This early detection buys you time to either fight the fire while it is small (or even before a smoldering fire develops active flames).

Fire alarms networked together to a loud bell is a common sense mitigation technique that can save lives.
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Old 08-23-2021, 10:32 AM   #6
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We were going to buy a new Leopard 50 when they first came out 2019. After chartering one in Belize we quickly moved on and took the Leopard 50 off our list. There were problems with the boat from first delivery and on. It had electrical problems, water leaks, construction issues, it suffered from terrible design flaws, and the factory offered no support and passed every issue off to someone else.

Stay away from Leopard!!
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Old 08-23-2021, 10:49 AM   #7
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Are smoke detectors available that are approved for engine rooms? Was the source electrical or other?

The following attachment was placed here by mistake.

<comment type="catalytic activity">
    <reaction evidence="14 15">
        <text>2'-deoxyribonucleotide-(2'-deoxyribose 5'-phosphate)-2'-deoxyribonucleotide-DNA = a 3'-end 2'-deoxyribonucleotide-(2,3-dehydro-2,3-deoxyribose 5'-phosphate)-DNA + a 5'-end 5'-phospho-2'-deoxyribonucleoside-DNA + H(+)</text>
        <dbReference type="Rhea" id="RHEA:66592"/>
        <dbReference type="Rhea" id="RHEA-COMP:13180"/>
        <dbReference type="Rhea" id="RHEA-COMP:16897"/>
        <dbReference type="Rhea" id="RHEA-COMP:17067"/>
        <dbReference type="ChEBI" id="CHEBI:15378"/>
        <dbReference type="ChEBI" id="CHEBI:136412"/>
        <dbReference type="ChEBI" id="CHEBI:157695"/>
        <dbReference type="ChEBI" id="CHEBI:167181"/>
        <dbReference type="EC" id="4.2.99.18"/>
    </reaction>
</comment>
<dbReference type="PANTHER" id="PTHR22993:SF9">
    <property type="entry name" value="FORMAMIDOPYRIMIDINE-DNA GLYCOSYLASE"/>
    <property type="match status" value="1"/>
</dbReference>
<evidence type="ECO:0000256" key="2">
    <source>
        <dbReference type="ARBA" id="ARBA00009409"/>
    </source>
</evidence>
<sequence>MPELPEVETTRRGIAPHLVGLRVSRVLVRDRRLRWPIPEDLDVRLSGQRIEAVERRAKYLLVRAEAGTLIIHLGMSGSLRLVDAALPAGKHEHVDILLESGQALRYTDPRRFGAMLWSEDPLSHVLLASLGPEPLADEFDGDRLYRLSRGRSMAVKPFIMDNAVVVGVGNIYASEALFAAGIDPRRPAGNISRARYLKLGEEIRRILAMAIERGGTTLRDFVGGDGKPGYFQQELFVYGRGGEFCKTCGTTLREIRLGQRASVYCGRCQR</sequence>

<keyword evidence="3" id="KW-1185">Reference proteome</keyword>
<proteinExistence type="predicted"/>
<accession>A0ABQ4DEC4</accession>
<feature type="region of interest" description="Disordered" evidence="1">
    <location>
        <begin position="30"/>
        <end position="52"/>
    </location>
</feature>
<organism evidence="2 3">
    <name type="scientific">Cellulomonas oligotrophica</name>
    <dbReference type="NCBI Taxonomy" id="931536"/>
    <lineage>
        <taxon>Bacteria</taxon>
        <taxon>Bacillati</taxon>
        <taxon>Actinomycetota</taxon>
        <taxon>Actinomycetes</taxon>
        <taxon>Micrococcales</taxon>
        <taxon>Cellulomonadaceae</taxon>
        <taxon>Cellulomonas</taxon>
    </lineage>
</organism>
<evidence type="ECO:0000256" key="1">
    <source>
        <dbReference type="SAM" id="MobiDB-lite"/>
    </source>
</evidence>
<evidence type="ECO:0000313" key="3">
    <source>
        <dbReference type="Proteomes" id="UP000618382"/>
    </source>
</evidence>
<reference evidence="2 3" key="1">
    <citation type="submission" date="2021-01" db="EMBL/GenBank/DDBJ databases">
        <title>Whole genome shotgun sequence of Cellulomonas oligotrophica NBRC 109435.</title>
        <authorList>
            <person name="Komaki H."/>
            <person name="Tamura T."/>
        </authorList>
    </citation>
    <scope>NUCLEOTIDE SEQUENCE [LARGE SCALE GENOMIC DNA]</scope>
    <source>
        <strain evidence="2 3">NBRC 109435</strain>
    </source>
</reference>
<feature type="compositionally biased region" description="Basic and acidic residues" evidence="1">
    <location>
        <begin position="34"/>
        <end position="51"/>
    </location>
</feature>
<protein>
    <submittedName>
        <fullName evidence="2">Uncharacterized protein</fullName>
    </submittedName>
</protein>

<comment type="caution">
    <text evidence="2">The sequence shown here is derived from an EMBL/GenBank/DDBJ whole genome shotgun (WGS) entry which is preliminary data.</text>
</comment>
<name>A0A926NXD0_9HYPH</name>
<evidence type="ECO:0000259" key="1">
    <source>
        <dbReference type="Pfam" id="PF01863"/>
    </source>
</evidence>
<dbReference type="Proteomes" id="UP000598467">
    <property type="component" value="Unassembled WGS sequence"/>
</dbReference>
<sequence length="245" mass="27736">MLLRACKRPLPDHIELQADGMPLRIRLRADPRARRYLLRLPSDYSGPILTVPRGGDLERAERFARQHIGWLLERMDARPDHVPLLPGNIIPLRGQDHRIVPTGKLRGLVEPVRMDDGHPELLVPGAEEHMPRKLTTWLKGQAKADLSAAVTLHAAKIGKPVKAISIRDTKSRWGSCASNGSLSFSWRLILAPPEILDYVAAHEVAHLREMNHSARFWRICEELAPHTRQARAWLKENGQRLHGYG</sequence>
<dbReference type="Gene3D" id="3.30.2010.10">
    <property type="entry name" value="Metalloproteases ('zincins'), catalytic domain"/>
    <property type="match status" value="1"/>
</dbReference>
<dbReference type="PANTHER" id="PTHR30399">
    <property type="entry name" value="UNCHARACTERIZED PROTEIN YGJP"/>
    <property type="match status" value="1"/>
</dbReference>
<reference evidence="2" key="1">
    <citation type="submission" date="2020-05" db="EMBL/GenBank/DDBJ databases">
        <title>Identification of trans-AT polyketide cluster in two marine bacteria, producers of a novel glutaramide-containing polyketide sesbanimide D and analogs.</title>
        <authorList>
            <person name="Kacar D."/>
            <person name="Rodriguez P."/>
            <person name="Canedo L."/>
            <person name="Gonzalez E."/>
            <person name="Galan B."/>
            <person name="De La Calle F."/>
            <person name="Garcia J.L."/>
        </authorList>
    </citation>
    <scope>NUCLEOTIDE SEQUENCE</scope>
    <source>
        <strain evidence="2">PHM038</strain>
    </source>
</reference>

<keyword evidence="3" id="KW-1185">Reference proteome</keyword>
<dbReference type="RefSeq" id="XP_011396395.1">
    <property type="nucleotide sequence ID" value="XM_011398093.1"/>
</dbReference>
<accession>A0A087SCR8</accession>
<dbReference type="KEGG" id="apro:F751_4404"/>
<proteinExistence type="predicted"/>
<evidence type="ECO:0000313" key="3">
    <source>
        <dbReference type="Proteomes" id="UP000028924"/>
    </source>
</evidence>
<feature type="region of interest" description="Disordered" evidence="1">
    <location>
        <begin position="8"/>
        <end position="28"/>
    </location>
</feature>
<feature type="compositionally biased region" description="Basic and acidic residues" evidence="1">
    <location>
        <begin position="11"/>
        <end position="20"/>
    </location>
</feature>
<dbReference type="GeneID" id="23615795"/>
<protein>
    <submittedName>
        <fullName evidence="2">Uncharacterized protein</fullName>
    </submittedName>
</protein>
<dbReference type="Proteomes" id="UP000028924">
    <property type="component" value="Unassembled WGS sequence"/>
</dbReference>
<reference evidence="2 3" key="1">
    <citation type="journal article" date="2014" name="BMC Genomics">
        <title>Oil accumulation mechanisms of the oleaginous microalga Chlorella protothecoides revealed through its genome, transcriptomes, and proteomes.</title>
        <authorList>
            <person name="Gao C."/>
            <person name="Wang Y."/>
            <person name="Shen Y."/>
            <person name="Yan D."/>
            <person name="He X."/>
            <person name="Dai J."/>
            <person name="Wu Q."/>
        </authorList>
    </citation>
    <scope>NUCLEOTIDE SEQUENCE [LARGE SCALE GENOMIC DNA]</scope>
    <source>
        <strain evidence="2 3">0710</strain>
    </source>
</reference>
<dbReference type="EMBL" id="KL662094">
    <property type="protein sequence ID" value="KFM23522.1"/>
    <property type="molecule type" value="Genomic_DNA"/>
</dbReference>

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Old 08-23-2021, 11:12 AM   #8
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Yeah shit happens, I've had a few fires offshore on commercial boats, usually started by hydraulic leaks. Firefighting training is a good investment and kind of fun. This is what's left of a trawler I used to work on that burned this spring.Attachment 120401
Wifey B: Fires scare the bejeezus out of me. I'm glad I've had the training but sure hope to never use it. As to the kind of fun part, I guess in a strange way perhaps as it was a challenge plus when I did advanced, I was the only female in the class. Also, hope to be wise enough to follow the Kenny Rogers instructions to know when to hold em and know when to fold em, know when to walk away and know when to run.

My respect for firefighters grew exponentially too and I came to understand why so many end up on the ground or hospitalized. Being motivated to save life and property while remaining respectful of your own physical limitations would be so difficult.
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Old 08-23-2021, 11:14 AM   #9